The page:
Easy page scraping with Zend\Dom (from Zend Framework 2)

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The other day I was interested in getting some information from the sussex.academia.edu site, specifically I wanted a list of tags for each of the faculty members. Now, this sounds relatively easy except when you consider that initial page contains a list of links to various schools/departments people have listed, and then under each of those pages you have different fieldsets with different types of people on them (and I was only interested in the faculty fieldset), and each person may or may not have tags and even then those tags may be hidden behind some javascript so that you click and view all of the tags… When you consider all of that you would be forgiven in thinking that it’s actually quite a daunting task!

Let me assure you, though, that by using Zend\Dom from the Zend Framework 2 library it’s actually a really simple task. In fact, I did it in around 20 lines of code.

So let’s start by looking at the code and then break it down a little more.

The first thing you’ll notice is that, OK, it’s not just 20 lines. I’ve added a little caching function to be kind to the academia.edu servers if I want to test out new selectors and so on, but the code functionality starts at line 31. But that’s getting ahead of ourselves, so let’s break it down.

First you’ll want to include your autoloader however you’re doing it, be it with Composer, setting it up yourself, or whatever, and include the required namespace classes (here I’ve also included Zend\Debug with the Zend\Dom just for easy output).

Simple caching

This just caches the result of the file_get_contents fetch so that it can be used again and it also ensures that the contents are stored in UTF-8. On subsequent calls with the same url it’ll return the cached results rather than connect to the remote website to get the contents. But you know that – I don’t really need to teach you what caching is all about!

Get each page

We start off by getting the initial page and instantiate Zend\Dom\Query using the page contents. The power of this class is really in its simplicity of use, which is basically passing it a selector path. If you’ve ever used jQuery or Zepto or something like that you’ll be very familiar with how handy and powerful selectors can be to get down the dom tree to the elements you want. Zend\Dom does the same thing, only in PHP.

So the code above uses the query parser to get all the anchor tags that are in unordered list elements that are contain within a div with the id of department_list. The execute method returns a NodeList which implements both Iterator and ArrayAccess, so you can loop through the results very easily. And from each anchor we can get the href property which gives us the page that contains all of the people and their tags.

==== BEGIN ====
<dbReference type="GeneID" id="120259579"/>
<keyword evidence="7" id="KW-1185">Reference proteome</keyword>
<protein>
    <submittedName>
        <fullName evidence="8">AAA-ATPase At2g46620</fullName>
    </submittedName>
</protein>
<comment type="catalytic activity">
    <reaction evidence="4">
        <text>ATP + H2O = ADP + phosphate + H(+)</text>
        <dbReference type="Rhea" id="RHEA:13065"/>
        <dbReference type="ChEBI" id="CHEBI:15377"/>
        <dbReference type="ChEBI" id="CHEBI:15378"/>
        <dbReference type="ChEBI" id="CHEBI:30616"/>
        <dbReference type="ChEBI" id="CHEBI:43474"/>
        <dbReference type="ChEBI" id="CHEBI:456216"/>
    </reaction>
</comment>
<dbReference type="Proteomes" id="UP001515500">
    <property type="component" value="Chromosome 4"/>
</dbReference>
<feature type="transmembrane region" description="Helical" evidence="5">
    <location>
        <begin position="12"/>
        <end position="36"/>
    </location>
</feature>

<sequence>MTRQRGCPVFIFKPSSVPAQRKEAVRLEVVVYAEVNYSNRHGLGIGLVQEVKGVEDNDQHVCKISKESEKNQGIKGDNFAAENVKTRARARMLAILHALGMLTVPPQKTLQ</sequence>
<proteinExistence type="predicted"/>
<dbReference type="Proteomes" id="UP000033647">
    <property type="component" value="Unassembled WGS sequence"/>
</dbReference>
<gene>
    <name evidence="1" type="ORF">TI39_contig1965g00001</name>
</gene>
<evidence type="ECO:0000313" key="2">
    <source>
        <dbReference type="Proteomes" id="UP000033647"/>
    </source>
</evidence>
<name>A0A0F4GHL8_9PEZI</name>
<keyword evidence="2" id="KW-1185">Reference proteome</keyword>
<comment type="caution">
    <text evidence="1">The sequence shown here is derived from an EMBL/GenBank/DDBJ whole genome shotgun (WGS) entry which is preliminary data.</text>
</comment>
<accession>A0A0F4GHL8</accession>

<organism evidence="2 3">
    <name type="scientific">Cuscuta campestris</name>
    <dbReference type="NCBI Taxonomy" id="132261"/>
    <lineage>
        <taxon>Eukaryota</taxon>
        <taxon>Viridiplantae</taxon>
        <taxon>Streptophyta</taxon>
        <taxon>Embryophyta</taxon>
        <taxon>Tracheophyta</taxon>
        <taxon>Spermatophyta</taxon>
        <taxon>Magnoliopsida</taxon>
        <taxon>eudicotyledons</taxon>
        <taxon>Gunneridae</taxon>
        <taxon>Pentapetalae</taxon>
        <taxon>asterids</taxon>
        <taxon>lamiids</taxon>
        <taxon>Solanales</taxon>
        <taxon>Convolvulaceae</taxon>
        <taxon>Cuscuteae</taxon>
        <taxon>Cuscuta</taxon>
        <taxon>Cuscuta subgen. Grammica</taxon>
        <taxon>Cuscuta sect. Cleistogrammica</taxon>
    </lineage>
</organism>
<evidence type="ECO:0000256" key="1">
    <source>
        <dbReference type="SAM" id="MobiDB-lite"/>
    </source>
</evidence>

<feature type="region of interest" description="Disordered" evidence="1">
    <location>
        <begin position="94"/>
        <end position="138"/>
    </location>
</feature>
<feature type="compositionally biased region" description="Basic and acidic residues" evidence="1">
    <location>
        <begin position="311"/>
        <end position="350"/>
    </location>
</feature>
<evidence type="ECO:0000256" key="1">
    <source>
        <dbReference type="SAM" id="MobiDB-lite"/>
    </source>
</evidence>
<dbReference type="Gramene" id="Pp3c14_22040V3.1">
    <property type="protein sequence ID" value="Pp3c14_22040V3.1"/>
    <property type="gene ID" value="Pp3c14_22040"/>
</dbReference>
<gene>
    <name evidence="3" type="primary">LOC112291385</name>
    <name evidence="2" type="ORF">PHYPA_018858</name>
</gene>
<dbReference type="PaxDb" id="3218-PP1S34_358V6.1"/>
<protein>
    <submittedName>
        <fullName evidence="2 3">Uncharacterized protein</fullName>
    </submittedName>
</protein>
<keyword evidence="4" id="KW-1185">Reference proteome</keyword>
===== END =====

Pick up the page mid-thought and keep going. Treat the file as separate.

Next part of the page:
With each page found we load up the contents and create another Query object and from there we can execute a query to look for the h1 tag which contains the title text of the page we’re currently processing, so we want to get that for later.

If you’ve ever used selectors in jQuery you may be aware that you can look for selectors within the scope of another selector – basically you can think of that as doing a sub-query in a chink of html within your page. I found that the easiest way to to this with Zend\Dom was to convert the node that was found from my previous query execute into SimpleXML and then output that out as XML and pass it right back to a new instance of the Query class. All of that takes place on lines 36 and 38, but as I had the SimpleXML object I also used it to make sure the fieldset my previous execute had found had the legend of ‘faculty’.

All of this should be pretty familiar by now… It’s just looping through the results of a selector, doing a sub-query with the SimpleXML trick, and then adding the results to an array.


So starting with a page that only contains links to other pages you’d end up with an array that looks like this:

[code lang=”php”]
array (size=62)
‘Accounting’ =>
array (size=1)
‘Metodio Moniz’ =>
array (size=5)
0 => string ‘Accounting’ (length=10)
1 => string ‘Dendi’ (length=5)
2 => string ‘Education’ (length=9)
3 => string ‘Philosophy’ (length=10)
4 => string ‘History’ (length=7)
‘American Studies’ =>
array (size=2)
‘Russell Dent’ =>
array (size=54)
0 => string ‘Translation Studies’ (length=19)
1 => string ‘American Literature’ (length=19)
2 => string ‘Poetry’ (length=6)
3 => string ‘French Literature’ (length=17)
// and so on…

and all of that with a handful of code. Marvelous stuff!


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